Boe­ing re­vealed its 2017 Cur­rent Mar­ket Out­look, rais­ing its 20-year out­look to more than 41,000 new airplanes, val­ued at $6.1 tril­lion. Boe­ing also fore­casts sig­nif­i­cant growth in the Aerospace Ser­vices Mar­ket, pro­ject­ing $2.6 tril­lion de­mand in commercial and govern­ment ser­vices for the next ten years. Boe­ing con­firmed its new Global Ser­vices busi­ness re­mains on track to be up and run­ning next month. Stand­ing up a global ser­vices busi­ness will sharpen the com­pany’s fo­cus and ac­cel­er­ate its ca­pa­bil­i­ties ex­pan­sion. Boe­ing Global Ser­vices an­nounced multi-year ser­vices agree­ments val­ued at $6 bil­lion dur­ing the Show. The an­nounce­ments in­cluded: Commercial Ser­vices: UPS or­dered three 767 Boe­ing Con­verted Freighters; Monarch se­lected Boe­ing’s Global Fleet Care ( for­merly GoldCare) and flight train­ing ser­vices for its en­tire 737 MAX fleet and Nor­we­gian se­lected Boe­ing to pro­vide all its flight train­ing re­quire­ments across its Boe­ing fleet. Govern­ment Ser­vices: Rolls-Royce reached a parts and sales dis­tri­bu­tion agree­ment with Aviall for sup­port of its global fleet of AE de­fence engines; the In­dian Navy chose Boe­ing to sup­port its fleet of P-8I mar­itime pa­trol air­craft and the US De­fence Lo­gis­tics Agency signed a con­tract with Boe­ing to sup­port its F-15 fleet.

Air­plane De­vel­op­ment Vice Pres­i­dent Michael De­laney laid out the de­lib­er­ate, dis­ci­plined and driven ap­proach Boe­ing Commercial Airplanes is fol­low­ing with ex­e­cu­tion on the MAX, 78710 and 777X de­vel­op­ment pro­grammes and the study of how to op­ti­mally address the mid­dle of the mar­ket in the next decade. Look­ing fur­ther into the fu­ture Prod­uct De­vel­op­ment Vice Pres­i­dent Mike Sin­nett ex­plored the pos­si­bil­i­ties for ad­vanc­ing au­ton­o­mous tech­nol­ogy to help en­hance safety, de­ci­sion-mak­ing and traf­fic man­age­ment in the face of con­tin­ued pro­jected growth in air trans­porta­tion. Boe­ing also an­nounced the launch of Boe­ing An­a­lytX, which has brought to­gether more than 800 an­a­lyt­ics ex­perts from across the com­pany fo­cused on trans­form­ing data into ac­tion­able in­sights and cus­tomer so­lu­tions. Five cus­tomer agree­ments were an­nounced to pro­vide so­lu­tions pow­ered by Boe­ing An­a­lytX. The Boe­ing 737 MAX 9 starred in the daily fly­ing dis­play while the 787-10 Dream­liner, P-8A, V-22, AH-64 Apache and CH-47 Chi­nook were fea­tured in the static dis­play.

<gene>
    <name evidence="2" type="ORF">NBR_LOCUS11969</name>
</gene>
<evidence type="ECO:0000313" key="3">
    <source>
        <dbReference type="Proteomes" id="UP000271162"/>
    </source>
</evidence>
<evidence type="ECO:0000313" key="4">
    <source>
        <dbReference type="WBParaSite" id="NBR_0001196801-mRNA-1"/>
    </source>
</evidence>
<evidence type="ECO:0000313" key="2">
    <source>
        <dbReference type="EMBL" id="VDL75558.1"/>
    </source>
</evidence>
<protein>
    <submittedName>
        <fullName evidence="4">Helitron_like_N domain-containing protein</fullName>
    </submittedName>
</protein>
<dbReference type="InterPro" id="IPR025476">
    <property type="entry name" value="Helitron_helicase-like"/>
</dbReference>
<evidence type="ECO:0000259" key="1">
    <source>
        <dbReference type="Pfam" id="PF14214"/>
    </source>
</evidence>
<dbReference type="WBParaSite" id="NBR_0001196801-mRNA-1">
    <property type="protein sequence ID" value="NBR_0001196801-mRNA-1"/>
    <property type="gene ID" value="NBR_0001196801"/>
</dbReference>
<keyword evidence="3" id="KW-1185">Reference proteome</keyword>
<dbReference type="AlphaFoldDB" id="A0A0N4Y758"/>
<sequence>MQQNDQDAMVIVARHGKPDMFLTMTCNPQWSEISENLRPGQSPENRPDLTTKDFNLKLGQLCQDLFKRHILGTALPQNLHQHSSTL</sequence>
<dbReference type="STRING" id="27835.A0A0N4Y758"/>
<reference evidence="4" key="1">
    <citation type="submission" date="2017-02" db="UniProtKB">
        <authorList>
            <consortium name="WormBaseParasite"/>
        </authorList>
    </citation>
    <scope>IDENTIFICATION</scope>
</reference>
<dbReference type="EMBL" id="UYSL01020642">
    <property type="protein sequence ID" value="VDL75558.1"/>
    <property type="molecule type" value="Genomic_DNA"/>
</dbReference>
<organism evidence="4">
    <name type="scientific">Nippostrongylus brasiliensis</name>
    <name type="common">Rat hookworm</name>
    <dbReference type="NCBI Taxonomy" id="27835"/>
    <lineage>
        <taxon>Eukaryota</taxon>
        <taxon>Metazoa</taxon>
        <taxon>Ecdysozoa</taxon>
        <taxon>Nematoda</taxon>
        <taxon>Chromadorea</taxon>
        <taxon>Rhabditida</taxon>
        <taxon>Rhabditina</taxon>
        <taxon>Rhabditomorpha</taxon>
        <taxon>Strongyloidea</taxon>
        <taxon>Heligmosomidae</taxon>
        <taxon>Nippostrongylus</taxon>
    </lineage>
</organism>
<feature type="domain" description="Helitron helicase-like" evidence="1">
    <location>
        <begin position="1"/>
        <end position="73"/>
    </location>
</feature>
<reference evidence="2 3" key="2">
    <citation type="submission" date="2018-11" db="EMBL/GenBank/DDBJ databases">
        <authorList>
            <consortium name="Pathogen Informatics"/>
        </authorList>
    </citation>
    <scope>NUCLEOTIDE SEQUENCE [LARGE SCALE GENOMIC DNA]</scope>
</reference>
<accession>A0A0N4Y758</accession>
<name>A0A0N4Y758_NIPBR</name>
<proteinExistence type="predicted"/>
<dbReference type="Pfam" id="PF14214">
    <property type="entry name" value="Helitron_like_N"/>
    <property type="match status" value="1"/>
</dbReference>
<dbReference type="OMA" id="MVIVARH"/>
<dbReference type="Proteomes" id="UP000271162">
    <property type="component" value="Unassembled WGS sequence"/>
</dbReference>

AIR­BUS NOTCHES UP NEARLY $40 BIL­LION BUSI­NESS. Pro­vid­ing strong ev­i­dence that the commercial air­craft mar­ket re­mains healthy, Air­bus an­nounced $39.7 bil­lion worth of new busi­ness dur­ing the 2017 Paris Air Show. The com­pany won com­mit­ments for a to­tal of 326 air­craft, in­clud­ing firm or­ders for 144 worth $18.5 bil­lion and MoUs for 182 air­craft worth $21.2 bil­lion. A320 Fam­ily air­craft sales and com­mit­ments were ro­bust, with busi­ness ac­count­ing for a to­tal of 306 air­craft worth $33.8 bil­lion. This to­tal com­prises 132 firm or­ders worth $14.7 bil­lion, and MoUs for 174 air­craft worth 19.1 bil­lion. In the Wide-body seg­ment, Air­bus won busi­ness for 20 air­craft worth $5.9 bil­lion, com­pris­ing 12 firm or­ders worth $3.6 bil­lion and MoUs for eight air­craft worth 2.3 bil­lion.

John Leahy, Chief Op­er­at­ing Of­fi­cer Cus­tomers, Air­bus Commercial Air­craft said: “Our commercial suc­cess this week at Paris ex­tends our al­ready di­ver­si­fied or­der back­log to a new in­dus­try record of over 6,800 air­craft, with 326 or­ders worth $40 bil­lion.” Fur­ther to the new or­ders, the show also saw a re­peat or­der from DHL Ex­press for four more A330-300 Pas­sen­ger-to-Freighter con­ver­sions, in part­ner­ship with EFW and ST Aerospace.